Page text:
Person: Grünbaum, Branko
Branko Grünbaum was a Jewish Croatian mathematician who survived the Nazi invasion, later escaped to Israel where he obtained his doctorate, and had most of his career in the United States. He was a prolific author writing over 250 papers and four very influential books.
Mathematical Profile (Excerpt):
- One of the workers at the sawmill was a German and he played with young Branko and taught him German.
- Branko, who had wanted to leave the country for several years, became even more determined to do so but this was not possible.
- Very few Jews were left in Osijek by the end of the war in 1945 and Branko frequently met up with seven other Jewish High School students.
- In 1948 Grünbaum, unhappy with the Communist government, wanted to leave Yugoslavia and he also wanted to marry Zdenka.
- Grünbaum, however, felt it might be a trick to identify 'trouble makers', so did not register.
- The Jews who had registered for the ship to Israel left and Grünbaum realised it was not a trick.
- Branko worked for a textile machinery firm and Zdenka was able to continue her schooling.
- Both Branko and Zdenka tried to learn Hebrew and, in October 1950, at age 21, Branko Grünbaum was able to begin his studies of mathematics at the Hebrew University in Jerusalem.
- Grünbaum was awarded an M.Sc. in 1954.
- Grünbaum was by this time undertaking research for his Ph.D. advised by Aryeh Dvoretzky.
- In 1957 Branko Grünbaum submitted his thesis, On Some Properties of Minkowski Spaces (Hebrew) and was awarded a Ph.D. He continued his army service until 1958 and by this time, despite three years of military service, he had eleven papers in print.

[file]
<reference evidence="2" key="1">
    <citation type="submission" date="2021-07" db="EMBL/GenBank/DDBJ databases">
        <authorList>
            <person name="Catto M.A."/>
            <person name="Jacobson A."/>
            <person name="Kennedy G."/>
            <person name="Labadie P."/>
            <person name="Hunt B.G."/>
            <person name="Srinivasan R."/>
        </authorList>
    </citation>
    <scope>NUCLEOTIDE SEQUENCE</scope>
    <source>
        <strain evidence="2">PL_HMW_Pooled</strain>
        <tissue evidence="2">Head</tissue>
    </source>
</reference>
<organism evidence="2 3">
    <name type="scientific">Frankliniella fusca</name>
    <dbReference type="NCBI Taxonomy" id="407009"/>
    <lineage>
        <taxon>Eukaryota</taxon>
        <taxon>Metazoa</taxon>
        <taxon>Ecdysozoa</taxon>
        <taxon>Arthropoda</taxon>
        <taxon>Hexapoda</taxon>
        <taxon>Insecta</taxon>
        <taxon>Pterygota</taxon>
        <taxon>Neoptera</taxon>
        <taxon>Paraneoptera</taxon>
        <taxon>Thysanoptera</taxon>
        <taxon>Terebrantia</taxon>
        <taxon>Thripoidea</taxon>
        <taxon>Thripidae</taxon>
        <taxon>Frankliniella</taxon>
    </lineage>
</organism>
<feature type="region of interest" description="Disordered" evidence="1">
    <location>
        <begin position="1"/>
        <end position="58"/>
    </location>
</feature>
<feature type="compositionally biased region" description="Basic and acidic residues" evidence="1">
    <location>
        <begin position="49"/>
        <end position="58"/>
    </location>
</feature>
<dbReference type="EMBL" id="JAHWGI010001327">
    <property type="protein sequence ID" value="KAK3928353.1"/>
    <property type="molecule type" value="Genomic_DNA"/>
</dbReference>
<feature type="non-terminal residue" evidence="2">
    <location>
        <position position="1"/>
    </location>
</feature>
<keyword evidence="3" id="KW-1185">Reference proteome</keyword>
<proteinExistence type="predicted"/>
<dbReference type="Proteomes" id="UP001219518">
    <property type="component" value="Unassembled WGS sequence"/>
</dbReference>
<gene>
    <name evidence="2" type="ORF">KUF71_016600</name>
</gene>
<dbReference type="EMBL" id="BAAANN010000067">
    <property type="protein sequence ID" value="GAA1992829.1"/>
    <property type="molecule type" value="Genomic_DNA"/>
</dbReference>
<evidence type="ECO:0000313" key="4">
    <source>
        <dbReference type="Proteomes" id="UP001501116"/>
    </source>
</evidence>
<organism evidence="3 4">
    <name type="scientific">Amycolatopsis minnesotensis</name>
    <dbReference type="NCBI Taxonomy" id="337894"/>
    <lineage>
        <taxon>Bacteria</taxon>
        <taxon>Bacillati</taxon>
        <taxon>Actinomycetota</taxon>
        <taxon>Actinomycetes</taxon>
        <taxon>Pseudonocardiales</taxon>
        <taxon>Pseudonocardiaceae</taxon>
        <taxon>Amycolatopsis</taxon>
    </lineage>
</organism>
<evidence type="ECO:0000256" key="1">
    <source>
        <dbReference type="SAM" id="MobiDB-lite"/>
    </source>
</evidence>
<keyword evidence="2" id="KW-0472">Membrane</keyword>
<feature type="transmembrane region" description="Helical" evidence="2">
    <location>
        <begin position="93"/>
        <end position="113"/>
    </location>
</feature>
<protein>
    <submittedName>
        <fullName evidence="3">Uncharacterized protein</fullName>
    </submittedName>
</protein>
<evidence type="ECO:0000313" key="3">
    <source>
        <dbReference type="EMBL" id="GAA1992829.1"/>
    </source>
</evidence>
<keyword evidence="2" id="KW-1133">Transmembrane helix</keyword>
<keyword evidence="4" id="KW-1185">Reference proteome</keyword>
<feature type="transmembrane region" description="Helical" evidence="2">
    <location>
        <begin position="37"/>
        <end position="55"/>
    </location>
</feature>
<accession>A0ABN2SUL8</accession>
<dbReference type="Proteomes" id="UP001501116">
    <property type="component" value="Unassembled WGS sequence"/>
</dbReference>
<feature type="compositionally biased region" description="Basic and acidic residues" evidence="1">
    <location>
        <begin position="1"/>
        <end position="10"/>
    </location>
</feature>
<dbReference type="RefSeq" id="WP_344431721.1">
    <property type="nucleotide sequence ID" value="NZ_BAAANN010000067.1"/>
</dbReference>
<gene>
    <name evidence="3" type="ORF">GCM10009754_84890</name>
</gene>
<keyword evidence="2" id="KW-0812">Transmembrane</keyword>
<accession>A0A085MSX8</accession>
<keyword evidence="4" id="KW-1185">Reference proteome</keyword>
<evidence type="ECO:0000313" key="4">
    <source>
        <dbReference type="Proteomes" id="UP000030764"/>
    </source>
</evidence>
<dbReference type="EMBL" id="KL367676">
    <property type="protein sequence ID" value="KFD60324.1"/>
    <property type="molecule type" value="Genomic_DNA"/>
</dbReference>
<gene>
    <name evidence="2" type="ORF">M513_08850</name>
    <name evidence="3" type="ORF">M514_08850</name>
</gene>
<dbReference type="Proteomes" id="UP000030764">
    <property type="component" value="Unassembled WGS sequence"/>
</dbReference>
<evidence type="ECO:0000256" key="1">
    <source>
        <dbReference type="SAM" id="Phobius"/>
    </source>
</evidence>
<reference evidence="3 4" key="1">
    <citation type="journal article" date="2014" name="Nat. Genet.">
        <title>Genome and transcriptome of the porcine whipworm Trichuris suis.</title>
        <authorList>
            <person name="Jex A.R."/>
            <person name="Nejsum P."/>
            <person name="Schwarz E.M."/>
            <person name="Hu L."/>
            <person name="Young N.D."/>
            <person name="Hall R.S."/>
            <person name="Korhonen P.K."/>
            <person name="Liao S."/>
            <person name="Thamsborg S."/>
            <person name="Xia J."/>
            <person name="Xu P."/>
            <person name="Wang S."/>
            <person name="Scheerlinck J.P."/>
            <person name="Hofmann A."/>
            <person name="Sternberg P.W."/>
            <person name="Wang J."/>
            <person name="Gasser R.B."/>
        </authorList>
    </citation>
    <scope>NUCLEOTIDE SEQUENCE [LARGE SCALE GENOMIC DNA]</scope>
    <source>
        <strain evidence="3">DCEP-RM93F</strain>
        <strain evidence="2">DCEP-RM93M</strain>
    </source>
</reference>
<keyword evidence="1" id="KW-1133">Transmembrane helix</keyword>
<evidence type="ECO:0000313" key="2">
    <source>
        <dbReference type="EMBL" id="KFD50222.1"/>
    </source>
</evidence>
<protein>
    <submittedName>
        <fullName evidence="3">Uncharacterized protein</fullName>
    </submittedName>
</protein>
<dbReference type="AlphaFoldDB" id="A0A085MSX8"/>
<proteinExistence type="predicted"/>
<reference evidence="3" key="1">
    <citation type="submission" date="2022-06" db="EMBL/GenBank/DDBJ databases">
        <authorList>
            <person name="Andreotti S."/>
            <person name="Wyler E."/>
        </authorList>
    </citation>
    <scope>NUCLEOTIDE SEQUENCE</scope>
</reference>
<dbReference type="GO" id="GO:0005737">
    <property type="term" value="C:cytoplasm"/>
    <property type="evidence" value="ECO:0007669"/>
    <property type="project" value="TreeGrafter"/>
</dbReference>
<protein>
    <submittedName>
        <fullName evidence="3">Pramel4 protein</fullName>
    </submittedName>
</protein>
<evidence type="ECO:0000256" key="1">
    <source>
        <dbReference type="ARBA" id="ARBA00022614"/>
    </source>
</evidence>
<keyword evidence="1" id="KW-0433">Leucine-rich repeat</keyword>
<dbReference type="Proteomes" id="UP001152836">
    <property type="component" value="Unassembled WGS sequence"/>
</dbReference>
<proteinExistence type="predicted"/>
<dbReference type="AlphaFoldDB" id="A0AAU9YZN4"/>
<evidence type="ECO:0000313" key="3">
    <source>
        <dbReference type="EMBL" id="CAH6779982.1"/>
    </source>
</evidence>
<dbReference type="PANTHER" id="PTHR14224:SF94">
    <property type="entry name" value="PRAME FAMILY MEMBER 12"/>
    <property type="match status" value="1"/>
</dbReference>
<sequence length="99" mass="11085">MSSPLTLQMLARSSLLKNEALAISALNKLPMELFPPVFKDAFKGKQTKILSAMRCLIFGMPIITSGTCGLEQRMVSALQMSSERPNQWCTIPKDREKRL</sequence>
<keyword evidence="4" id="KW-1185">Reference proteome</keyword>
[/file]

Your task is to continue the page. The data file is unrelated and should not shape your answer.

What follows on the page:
- A scholarship allowed Grünbaum to spend from September 1958 to June 1960 at the Institute for Advanced Study at Princeton, USA.
- While in Seattle, Grünbaum accepted a position at the Hebrew University in Jerusalem.
- Grünbaum had two possible places in North America which were particularly attractive because of his interest in geometry, the University of Toronto where Donald Coxeter was a professor, and the University of Washington in Seattle where he could work with Victor Klee.
- Branko, Zdenka and Ram were "lawfully admitted to the United States for permanent residence on February 1, 1968." Ram petitioned to become a naturalised citizen on 1 October 1971 and had his name changed to Rami.
- Branko and Zdenka petitioned to become naturalised citizens on 6 June 1973.
- Unfortunately, Branko caught them using the bad one again a few years later, but a follow up letter from him on the question seems to have permanently resolved the issue.
- We mentioned above some of the honours that were awarded to Grünbaum.
- Gordon Williams undertook research for a Ph.D. advised by Grünbaum.
- Zdenka Grünbaum died in her sleep on 28 December 2015.
- Branko Grünbaum survived her by three years, dying in 2018 a few weeks before his 89th birthday.
Born 2 October 1929, Osijek, Yugoslavia (now Croatia). Died 14 September 2018, Seattle, USA.
View full biography at [MacTutor](https://mathshistory.st-andrews.ac.uk/Biographies/Grunbaum/
Adapted from other CC BY-SA 4.0 Sources:
- O’Connor, John J; Robertson, Edmund F: MacTutor History of Mathematics Archive